Waging a Battle of Ballots at the Polls this Fall
Author: Eliza Galaher, North and Central Coast Education and Outreach Specialist
July 19, 2022
When providing fair housing trainings, I sometimes explore sex as a protected class by asking people to imagine a single woman, before 1974, applying for a mortgage and legally being denied simply because the lender might conclude she wouldn’t be able to maintain payments without the support of a husband. And then I sometimes mention that I am a single woman who bought my first house in 2016 and that I can’t fathom such a time when I could have been turned away from homeownership strictly due to my sex.
Of course, there have been times in other contexts that because of my sex, my sexual orientation, and my gender expression, I have been marginalized, treated as “other” or “less than.” But my experiences, especially as a white, privileged person, have been negligible compared to those of millions of other Americans who are continuously and systematically denied their rights to housing, public safety, education, health care, bodily autonomy, employment, and the vote.
With today’s powder keg of a political and judicial climate, it is all the more important to mobilize with our votes and continue the fight to protect against the erosion of rights that have been so hard-fought, earned, and conferred. Afterall, the November midterm elections are only a few months away.
Now, because I work in the field of fair housing, I am going to center my thoughts here mostly on the connection between voting rights and housing rights. They are close siblings, with the Voting Rights Act passed in 1965 and the Fair Housing Act passed in 1968. Both were driven by the fearless, tireless work of the civil rights movement of that time that was led by Black Americans. But while these Acts were meant to end discrimination, they remain relentlessly challenged, sometimes on their own, and sometimes in ripple effect with one another.
Take, for instance, the practice of gerrymandering. The term “gerrymandering” goes back to 1812, when Massachusetts governor Eldridge Gerry reshaped voting districts to his advantage in such a way that critics said they resembled a salamander:
(A scary one, if you ask me.) Such self-interested political reshaping of districts disempowers voters by either packing them (constraining voting power) or cracking them (diminishing and diffusing voting power):
While reshaping districts is a legitimate and necessary process in and of itself after each 10-year census poll in order to account for growth in certain areas, gerrymandering is a direct corruption of that process. And despite Supreme Court decisions like 1995’s Miller v Johnson, which concluded that manipulative redistricting strategies “cannot be understood as anything other than an effort to segregate voters based on race,” subsequent Supreme Court decisions like 2013’s Shelby County v Holder have vastly weakened any means of holding accountable those in charge of redistricting.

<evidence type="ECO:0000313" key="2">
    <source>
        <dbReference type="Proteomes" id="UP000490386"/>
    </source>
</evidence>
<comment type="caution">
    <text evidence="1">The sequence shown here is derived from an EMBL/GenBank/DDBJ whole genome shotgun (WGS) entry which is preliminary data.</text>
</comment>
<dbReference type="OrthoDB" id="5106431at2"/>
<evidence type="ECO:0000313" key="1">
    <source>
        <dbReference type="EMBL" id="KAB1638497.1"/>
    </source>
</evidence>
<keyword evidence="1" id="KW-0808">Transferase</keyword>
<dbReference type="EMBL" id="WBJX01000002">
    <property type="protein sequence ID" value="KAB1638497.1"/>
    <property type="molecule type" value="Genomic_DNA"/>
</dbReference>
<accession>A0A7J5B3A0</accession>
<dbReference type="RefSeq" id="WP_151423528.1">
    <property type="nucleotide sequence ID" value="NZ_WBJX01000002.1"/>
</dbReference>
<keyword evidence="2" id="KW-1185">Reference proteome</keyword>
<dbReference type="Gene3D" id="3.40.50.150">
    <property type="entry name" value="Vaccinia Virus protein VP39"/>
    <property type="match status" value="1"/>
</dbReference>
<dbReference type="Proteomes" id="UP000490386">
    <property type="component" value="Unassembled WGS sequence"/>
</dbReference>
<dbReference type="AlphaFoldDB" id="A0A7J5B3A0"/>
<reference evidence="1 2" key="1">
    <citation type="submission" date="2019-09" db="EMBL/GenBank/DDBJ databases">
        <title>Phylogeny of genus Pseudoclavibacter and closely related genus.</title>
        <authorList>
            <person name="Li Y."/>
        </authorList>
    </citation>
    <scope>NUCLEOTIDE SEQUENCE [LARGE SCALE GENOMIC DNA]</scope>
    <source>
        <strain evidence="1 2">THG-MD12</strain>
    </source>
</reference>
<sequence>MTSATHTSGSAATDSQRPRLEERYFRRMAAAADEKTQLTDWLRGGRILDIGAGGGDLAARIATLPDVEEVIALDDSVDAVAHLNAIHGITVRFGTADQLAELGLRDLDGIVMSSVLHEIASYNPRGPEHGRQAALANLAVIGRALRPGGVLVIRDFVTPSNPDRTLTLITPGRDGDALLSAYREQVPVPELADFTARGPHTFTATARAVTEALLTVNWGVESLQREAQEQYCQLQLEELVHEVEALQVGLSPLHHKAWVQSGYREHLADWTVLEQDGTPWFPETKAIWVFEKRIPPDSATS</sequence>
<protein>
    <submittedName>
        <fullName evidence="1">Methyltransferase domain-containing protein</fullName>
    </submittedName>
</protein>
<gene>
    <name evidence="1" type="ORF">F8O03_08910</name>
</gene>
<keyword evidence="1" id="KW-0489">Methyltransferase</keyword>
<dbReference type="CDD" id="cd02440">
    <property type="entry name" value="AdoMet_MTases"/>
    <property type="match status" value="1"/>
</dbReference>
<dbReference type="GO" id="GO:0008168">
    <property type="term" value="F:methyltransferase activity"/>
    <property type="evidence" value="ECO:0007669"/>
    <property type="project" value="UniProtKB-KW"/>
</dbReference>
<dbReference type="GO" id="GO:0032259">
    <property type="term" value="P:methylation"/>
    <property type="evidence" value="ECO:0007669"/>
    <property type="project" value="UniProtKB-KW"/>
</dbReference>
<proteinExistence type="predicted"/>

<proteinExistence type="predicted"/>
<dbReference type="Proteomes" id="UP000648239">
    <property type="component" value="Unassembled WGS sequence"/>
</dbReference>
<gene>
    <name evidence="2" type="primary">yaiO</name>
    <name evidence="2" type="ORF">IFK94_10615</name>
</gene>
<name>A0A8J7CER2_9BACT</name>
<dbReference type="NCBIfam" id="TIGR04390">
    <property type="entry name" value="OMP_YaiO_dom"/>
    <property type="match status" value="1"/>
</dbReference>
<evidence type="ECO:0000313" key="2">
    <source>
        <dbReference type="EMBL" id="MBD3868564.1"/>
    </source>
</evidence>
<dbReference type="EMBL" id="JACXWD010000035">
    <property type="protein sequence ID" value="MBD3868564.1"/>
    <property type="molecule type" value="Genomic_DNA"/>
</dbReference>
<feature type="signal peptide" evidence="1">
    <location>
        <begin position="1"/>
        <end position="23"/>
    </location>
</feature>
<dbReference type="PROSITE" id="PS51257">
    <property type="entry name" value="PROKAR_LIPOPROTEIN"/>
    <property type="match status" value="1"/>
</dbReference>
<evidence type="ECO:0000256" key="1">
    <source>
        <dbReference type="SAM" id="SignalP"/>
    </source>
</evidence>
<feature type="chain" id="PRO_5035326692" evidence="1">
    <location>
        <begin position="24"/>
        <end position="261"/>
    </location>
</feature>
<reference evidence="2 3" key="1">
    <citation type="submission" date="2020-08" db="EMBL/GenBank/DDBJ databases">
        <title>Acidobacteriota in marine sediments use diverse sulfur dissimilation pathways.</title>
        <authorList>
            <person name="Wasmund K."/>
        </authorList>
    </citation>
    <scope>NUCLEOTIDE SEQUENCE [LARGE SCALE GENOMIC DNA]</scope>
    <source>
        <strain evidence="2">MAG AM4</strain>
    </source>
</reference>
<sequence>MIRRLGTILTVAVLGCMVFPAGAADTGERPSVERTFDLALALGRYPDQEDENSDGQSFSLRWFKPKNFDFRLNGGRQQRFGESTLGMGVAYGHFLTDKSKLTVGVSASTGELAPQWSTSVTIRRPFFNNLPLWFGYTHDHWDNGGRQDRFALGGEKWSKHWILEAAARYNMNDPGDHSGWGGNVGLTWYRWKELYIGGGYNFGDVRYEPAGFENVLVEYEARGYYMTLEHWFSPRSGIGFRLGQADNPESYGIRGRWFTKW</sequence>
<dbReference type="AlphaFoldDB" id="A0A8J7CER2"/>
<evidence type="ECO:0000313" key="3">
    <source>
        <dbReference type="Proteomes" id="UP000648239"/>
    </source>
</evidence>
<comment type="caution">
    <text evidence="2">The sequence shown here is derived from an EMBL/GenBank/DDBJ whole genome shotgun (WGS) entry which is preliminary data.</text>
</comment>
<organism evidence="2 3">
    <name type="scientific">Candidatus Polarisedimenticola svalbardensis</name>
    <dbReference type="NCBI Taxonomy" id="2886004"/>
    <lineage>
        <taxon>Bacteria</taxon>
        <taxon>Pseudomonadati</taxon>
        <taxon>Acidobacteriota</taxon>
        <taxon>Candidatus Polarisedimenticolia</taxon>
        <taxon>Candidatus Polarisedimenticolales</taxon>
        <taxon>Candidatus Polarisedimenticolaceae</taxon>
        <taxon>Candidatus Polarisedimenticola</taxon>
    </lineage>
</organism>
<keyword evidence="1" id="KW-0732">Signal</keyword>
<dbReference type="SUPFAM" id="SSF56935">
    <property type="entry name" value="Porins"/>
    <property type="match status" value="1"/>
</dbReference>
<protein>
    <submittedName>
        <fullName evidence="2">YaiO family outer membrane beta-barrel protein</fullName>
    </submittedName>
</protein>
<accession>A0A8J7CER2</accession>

So, gerrymandering—especially but not exclusively racially based gerrymandering—continues. And it does so with a debilitating impact on people’s right to have their votes count—votes for who represents and advocates for them; votes for city zoning issues; votes that ultimately influence the chances a person may have of acquiring and keeping housing that is fair, affordable, and inclusive.
In short, gerrymandering is a slippery, lizard-like cousin to redlining, creating spaces where people, their votes, and rightful access to opportunities promised to all Americans are disenfranchised. Unrepresented by politicians who would work to protect their needs and rights, people living in heavily gerrymandered districts cannot enjoy equal access to life, liberty, property, and equal protection of the laws, as is guaranteed under the 14th Amendment.
But gerrymandering is not the only means of pressing a thumb on the scale of voting rights. For instance, on Friday, July 8, 2022, Wisconsin’s Supreme Court outlawed the use of ballot drop boxes, which severely limits people’s options in that state to submit their votes at election time, including people who work, who have compromised immune systems, who have mobility issues, and people who have limited transportation.
In another potential blow to the democratic process, the United States Supreme Court has announced that this autumn it will hear a case known as Moore v Harper, which, according to this July 7, 2022, Guardian article, argues “the idea that state legislatures cannot be checked by state supreme courts when it comes to setting rules for federal elections, even if the legislature’s actions violate the state’s constitution.” Such a favoring of one branch of government over another negates the concept of checks and balances and puts still more power into the hands of the very politicians who gerrymander districts to their own advantage.
The clock of democracy is ticking. If the United States is to be a truly democratic country for, by, and of the people, it should be a house made of votes, not a house of cards, crumbling at the whim of a politicized Supreme Court or the folly of self-serving politicians. One central way to do that is for everyone—not just courageous, committed people like Shaye Moss and Ruby Freeman—but everyone to get out and vote this November.
If you have any doubt that your vote counts, please consider the rights you do have now, and the current trend toward eroding people’s rights. Encourage your friends and family to vote. Provide rides. Vote with the 14th amendment at the forefront of your mind. Be visible. Be bold. This is a battle of ballots.
Vote like our democracy depends on it—like there is truth and integrity in our country’s motto, “e pluribus unum.” Out of many, one. That’s how a safe, just, inclusive house is built.